Released 2 days ago, this synthesis review shows that immunity to SARS-COV2 behaves in a normal way. When a person has been quite sick and survived, they will likely have high antibody levels for that particular sickness--for a little while. These are the people from whom you might wish to get convalescent plasma, because it's probably full of antibodies that could help. But these antibodies ramp down pretty quickly once you clear the sickness. A person who had the virus months ago will not have as many antibodies in their plasma as a person who just cleared it last week. This is why there aren't studies to prove that convalescent plasma is a good treatment: it depends on the person's immune response and on the timing.
IgM is the first kind of antibody your body makes, and appears about a week into an illness. After that your body switches over to making IgG antibodies. The fact that IgM antibodies decrease after the illness is NORMAL. The IgG antibodies that are made next are the keepers. They keep being made, but at lower and lower levels if you aren't still fighting the same virus. This is also NORMAL. Your body does the same thing for ever flu it ever encounters. The fact that your body KEEPS making antibodies has to do with its MEMORY. The immune system has cells called Memory B Cells--the ones that know how to make antibodies for a specific condition--they are your body's memory. As long as your memory B cells survive, your body has a blueprint of how to make more B cells that can more antibodies to fight that remembered infection--in other words, it can respond faster.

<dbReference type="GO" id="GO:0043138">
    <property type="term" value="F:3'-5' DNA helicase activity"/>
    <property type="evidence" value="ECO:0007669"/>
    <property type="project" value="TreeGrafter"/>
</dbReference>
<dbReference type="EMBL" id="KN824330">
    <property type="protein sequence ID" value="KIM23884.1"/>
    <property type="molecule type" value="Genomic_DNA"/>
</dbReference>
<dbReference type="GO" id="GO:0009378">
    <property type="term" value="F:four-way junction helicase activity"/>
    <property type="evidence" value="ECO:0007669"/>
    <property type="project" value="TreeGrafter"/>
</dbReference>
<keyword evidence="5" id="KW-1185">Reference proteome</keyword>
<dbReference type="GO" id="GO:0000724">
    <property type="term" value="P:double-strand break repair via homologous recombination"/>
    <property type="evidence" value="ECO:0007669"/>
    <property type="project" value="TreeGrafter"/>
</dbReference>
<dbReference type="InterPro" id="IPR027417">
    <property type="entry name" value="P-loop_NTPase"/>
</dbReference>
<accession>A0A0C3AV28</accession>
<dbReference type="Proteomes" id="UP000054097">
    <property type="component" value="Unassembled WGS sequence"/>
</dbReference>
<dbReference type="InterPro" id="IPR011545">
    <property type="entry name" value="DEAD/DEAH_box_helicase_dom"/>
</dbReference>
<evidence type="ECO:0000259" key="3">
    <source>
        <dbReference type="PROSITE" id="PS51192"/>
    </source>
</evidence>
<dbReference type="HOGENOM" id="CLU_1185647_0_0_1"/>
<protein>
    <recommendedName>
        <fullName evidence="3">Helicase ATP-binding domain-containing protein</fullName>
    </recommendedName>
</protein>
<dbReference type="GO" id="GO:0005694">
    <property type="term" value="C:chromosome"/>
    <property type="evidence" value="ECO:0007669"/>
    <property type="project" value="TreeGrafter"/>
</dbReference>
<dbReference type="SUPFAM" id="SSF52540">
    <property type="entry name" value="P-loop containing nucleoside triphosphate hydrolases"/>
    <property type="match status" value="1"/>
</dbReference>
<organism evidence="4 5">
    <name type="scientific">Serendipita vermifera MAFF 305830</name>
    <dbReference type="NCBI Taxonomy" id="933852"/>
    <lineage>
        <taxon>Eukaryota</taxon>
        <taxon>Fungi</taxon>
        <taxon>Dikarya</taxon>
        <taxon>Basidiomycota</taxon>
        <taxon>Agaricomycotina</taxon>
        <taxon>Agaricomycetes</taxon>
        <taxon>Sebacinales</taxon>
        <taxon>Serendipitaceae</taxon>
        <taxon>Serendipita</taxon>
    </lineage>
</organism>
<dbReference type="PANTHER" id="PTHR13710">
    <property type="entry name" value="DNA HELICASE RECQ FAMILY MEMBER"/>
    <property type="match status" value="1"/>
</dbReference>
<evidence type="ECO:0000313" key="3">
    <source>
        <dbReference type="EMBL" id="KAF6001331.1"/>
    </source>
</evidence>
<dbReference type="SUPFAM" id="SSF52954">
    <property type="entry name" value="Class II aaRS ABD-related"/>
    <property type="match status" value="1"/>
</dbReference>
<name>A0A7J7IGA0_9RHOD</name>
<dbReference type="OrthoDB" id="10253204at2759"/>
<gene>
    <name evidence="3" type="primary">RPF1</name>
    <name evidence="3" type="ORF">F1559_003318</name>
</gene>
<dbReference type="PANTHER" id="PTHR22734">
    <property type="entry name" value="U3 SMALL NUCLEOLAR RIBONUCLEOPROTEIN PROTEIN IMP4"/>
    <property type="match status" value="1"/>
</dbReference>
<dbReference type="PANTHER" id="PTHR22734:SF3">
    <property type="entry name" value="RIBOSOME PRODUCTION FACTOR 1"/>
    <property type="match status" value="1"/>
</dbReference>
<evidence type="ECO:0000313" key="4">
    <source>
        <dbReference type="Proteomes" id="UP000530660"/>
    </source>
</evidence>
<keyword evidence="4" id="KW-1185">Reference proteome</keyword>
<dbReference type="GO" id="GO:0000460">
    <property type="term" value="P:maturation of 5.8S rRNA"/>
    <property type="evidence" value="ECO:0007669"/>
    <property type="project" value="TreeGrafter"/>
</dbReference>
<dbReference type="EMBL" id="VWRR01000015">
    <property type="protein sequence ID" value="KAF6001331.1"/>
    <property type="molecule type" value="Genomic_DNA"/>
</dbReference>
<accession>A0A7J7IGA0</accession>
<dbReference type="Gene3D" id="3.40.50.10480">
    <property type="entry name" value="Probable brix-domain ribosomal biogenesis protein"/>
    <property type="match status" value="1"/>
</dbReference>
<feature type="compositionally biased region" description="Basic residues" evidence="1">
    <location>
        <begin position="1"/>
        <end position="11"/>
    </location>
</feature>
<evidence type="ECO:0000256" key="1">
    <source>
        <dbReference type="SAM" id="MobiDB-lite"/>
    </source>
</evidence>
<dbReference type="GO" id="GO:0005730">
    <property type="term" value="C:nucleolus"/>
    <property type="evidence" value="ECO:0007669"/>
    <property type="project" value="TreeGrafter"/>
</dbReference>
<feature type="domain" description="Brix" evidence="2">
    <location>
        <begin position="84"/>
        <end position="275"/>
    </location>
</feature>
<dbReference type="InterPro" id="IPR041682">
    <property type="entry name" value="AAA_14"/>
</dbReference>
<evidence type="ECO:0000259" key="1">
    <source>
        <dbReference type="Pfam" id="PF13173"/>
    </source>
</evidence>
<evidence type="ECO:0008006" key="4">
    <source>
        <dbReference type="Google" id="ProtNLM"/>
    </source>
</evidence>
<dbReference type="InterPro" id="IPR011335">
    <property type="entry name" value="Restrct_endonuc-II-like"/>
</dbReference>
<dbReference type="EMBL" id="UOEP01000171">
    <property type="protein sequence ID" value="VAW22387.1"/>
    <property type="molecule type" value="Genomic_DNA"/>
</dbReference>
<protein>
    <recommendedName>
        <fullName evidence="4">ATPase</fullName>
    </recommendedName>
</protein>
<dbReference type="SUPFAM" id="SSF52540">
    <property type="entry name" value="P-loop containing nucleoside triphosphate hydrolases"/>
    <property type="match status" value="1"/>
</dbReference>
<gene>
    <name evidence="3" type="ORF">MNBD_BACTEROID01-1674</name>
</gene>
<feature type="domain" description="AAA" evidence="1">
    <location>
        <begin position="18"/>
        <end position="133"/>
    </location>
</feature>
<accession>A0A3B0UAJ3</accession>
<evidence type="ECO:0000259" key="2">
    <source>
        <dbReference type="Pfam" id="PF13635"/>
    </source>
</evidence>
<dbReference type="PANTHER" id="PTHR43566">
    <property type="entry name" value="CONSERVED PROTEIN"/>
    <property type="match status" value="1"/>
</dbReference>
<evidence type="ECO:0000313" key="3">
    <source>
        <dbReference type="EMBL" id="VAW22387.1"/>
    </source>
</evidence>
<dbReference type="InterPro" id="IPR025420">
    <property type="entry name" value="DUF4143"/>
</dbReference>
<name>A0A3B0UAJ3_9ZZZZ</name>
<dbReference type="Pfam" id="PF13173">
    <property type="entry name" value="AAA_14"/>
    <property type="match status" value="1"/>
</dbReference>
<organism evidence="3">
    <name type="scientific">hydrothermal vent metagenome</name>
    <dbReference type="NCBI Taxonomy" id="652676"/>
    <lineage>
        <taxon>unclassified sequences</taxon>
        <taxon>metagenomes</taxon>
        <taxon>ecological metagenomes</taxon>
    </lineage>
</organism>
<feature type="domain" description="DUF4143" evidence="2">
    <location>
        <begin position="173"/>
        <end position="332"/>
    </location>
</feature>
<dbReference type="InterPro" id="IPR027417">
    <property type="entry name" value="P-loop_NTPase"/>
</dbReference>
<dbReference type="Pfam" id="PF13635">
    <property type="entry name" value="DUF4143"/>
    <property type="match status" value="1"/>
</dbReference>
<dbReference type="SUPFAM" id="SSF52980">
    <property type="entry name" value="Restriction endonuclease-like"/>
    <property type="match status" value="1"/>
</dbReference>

Memory B cells can live a long time but eventually they die. The rate at which they die varies by age and lifestyle and also by what other infections you get. One really good reason to get vaccinated against Measles is that getting measles infection can kill your memory B cells, making you MORE susceptible to things that you've had before. And that stinks. I hope that you are vaccinated for measles (the MMR is available if you aren't) and that you also get vaccinated for the flu this year, because it's good to protect your lungs.
As for the COVID vaccine, we're likely to have a lot of options with varying efficacy that are available to most of us next year. I don't know for sure what will come out, but I will say that for myself I will try to get one vaccine/year, hopefully different kinds each year, to help my body build up resistance by exposure to lots of different parts of the virus. For those who are worried about adverse effects from vaccines, let me just say that they really are rare, a lot more rare than the diseases. Also you can also minimize your risk of adverse effects to vaccines by improving your ability to detoxify your body. I can help with that for sure. Spring and fall are good times for a deeper detox!